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Hello Everyone,

(Before getting into the "thrust" of this post, I do wish to share that my trip to Paris for "NYE 2015" was a wonderful trip, and how glad I am to have seen all that I had cared to see while I was there. Now, on with the post.)

(Photo courtesy of Dan Carchidi 01 via Flickr Creative Commons)

Teaching overseas opens up a whole new world to you. You experience new cultures, different ways of thinking, and you learn to live in different physical circumstances than you might in the U.S.

It is with easy strokes of this keyboard that I quickly bring an end to my posting in this blog for this year with my last post for 2014.

I will likely skip the next post in two weeks, as I will be celebrating NYE 2015 in Paris, and so I will likely return with comments about my trip.

It’s the holiday season – slightly more than a week to go before Christmas – which means it is time to make sure dear old grandma’s insurance is paid up.  I’ve been recruiting ESL teachers for 10 years, and have a decade’s worth of data showing that more grandparents die the week before Christmas than any other week of the year.

When a student encounters a new word, it is unlikely that he will remember it. Helping your students acquire new vocabulary should be an incremental process. Some students want to receive a list of 20 words every week to memorize. As a teacher, however, it is essential that you encourage your students to try to master maybe up to five words a week.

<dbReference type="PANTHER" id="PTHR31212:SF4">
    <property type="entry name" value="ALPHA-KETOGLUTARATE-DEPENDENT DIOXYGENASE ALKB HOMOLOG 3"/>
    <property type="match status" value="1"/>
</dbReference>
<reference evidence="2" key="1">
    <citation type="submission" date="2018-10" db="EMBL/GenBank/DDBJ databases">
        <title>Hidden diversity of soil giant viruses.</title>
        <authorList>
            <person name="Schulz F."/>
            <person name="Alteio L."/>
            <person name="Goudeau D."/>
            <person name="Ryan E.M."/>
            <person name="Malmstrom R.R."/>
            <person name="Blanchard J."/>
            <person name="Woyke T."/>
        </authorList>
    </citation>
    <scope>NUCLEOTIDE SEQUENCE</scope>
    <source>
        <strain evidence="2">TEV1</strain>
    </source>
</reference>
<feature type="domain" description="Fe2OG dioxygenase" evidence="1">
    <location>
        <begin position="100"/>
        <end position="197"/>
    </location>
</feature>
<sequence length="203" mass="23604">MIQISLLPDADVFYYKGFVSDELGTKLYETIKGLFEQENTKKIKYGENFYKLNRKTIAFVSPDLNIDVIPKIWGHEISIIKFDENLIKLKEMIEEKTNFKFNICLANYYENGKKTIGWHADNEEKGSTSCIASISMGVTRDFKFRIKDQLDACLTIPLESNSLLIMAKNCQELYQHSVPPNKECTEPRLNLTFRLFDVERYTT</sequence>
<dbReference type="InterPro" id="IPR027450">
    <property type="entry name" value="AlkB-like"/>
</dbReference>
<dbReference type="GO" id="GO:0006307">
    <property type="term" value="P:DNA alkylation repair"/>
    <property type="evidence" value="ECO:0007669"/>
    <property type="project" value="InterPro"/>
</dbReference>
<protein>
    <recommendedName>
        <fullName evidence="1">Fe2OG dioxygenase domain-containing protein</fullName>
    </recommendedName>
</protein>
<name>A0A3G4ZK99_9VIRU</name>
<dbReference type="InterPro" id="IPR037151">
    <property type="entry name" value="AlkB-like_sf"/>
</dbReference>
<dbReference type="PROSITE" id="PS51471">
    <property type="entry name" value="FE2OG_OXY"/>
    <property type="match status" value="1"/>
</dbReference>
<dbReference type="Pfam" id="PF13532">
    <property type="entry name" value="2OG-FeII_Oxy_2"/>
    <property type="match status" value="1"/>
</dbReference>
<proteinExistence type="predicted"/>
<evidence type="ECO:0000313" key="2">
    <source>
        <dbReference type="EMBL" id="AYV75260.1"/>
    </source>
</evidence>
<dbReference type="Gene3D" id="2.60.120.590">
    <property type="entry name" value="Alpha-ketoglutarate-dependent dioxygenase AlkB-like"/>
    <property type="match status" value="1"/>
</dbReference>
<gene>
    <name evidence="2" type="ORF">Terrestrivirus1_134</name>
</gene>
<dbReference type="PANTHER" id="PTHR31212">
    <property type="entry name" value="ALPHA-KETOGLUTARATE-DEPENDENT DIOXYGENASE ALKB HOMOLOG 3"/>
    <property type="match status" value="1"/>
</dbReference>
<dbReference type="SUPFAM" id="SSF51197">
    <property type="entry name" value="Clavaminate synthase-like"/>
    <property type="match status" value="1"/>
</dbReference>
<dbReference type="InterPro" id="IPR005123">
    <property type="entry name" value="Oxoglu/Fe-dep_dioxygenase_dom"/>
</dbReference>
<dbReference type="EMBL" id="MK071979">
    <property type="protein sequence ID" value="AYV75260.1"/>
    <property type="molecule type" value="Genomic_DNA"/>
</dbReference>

From the time it was founded, America has a strong tradition of being one of the most innovative countries in the world. From the time of Robert Fulton and Alexander Bell, Henry Ford, NASA, IBM, and Boeing, to Bill Gates and Steve Jobs- the US has been at the forefront of technological revolution in the last two centuries.

Wow...

Students at the university where I'm typing this from are on "high alert", attempting to finish all that's needed with the end of the semester.

I know this because I just went to use the bathroom, and found somebody using this computer where I'm typing this update, even though I was clearly logged in, and had my gloves at the keyboard along with my coffee cup.

This ESL gig which, despite my doubts in the beginning, has turned into an extended endeavoring profession. Gosh golly who'da thunk it?!

I've started my 8th year of teaching; I am learning to teach my 5th disciplinary subject, coping with the living arrangements of a 7th country, and getting ready to put down a lot of ideas into ink and action...

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